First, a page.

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Are Expensive Pans Necessarily Better?


From left: Crestware 9-inch professional-gauge fry pan, All-Clad Master Chef 2 9-inch fry pan.

In this corner, clad in extra-heavy-duty aluminum for durability, from China by way of Bowery Kitchen Supply in New York City, and weighing in at 19.25 ounces, the challenger, Crestware Professional Gauge Fry Pan!

And in this corner, wearing brushed aluminum over stainless steel, from Pennsylvania by way of Amazon.com , and tipping the scales at 25.9 ounces, the champ, All-Clad Master Chef 2 9-Inch Fry Pan!

Tonight, these two frying pans will face each other in an epic battle to determine who can fry the better egg.

Is the All-Clad as professional as it claims? Can an upstart that costs a quarter of the price come from the kitchen-supply shop and reach the top? This is what I set out to determine in my kitchen. To maintain a level playing field, I put each frying pan on a gas burner and turned the heat to medium-high. After about a minute, I added one tablespoon of unsalted butter to each pan and continued to let them come up to temperature. Quickly, though, I became concerned. While All-Clad's butter bubbled nicely, Crestware's had already begun to turn brown. Determined to waste no time, I cracked an egg in each pan. The white set quickly on Crestware, barely spreading beyond the yolk. But the white moved out further on All-Clad. The pans seemed to be at two different temperatures, even though my stove dial was set to six. Ding, ding—end of round one.

Charging from their corners, both competitors commenced with sizzling, and I grabbed the handle of the All-Clad (nicely rounded on the edges, ergonomic for good gripping) to slide the egg a bit in the pan. I moved over and grabbed the handle of Crestware (not nicely rounded, squared off edges dug into my palm) and pulled my hand back quickly. That sucker was hot! Iremembered my restaurant days and used a towel to grab the handle while I slid the egg around the pan. So far, so good: Both eggs were bubbling and spitting, crisping nicely along their edges. But wait, what was that? Ding,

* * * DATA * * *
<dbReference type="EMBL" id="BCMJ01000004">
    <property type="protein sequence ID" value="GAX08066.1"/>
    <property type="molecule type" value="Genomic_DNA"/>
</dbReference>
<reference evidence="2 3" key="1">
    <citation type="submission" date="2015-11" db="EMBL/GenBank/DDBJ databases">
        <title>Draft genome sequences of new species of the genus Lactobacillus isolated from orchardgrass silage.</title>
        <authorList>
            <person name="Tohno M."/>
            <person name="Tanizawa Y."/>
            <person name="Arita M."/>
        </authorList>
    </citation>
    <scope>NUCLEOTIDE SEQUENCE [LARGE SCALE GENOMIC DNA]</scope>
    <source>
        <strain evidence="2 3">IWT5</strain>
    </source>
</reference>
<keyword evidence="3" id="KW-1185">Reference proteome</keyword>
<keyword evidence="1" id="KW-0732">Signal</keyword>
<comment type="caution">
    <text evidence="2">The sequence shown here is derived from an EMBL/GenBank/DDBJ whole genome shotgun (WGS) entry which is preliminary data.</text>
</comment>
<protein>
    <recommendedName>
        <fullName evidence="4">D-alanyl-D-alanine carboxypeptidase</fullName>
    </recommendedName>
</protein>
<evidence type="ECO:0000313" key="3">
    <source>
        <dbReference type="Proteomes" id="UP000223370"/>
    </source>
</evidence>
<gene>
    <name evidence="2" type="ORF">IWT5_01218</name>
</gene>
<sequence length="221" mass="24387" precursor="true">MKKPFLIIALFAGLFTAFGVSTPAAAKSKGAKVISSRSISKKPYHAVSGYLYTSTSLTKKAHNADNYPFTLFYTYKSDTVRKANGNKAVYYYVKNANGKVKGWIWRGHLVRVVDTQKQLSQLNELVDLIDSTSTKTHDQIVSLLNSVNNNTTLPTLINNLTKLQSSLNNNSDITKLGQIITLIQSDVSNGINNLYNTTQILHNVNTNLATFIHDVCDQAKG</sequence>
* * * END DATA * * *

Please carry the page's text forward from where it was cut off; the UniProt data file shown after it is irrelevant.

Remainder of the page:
ding—end of round two.

Smoke? Smoke was coming off Crestware as the butter burned! I looked to All-Clad. No smoke. Butter sizzling nicely. Clearly Crestware was now considerably hotter than All-Clad. An acrid smell filled my kitchen as I flipped each egg and cracked fresh pepper and salt on top. After an easy-over, I slid the eggs onto a plate (careful to use a towel when holding Crestware) for the final test: taste. In the last moments of the final round, the fight intensified as both eggs tasted delicious. Crisp whites, creamy yolks, ideal flavor. But there was an odd sound coming from my kitchen. I kept hearing a distinct "plink" every minute or so. Putting my ear next to Crestware, I determined it was "plinking" as it cooled. Ding, ding—end of the third and final round.

To the judges! How to score this frying pan battle? The champ's corner was hoping for a TKO, but the judges didn't oblige. The All-Clad pan is heavier, feels more substantial in the hand, and has a much more comfortable handle. Crestware got surprisingly hot quicker than expected and the butter burned. But this problem could have been eliminated by using a slightly lower heat on the challenger pan. Given the price differential ($9.99 for Crestware, $39.95 for All-Clad), Crestware delivered a nicely cooked egg.

The final outcome? Both eggs were delicious, but Crestware was outclassed in this battle by All-Clad.

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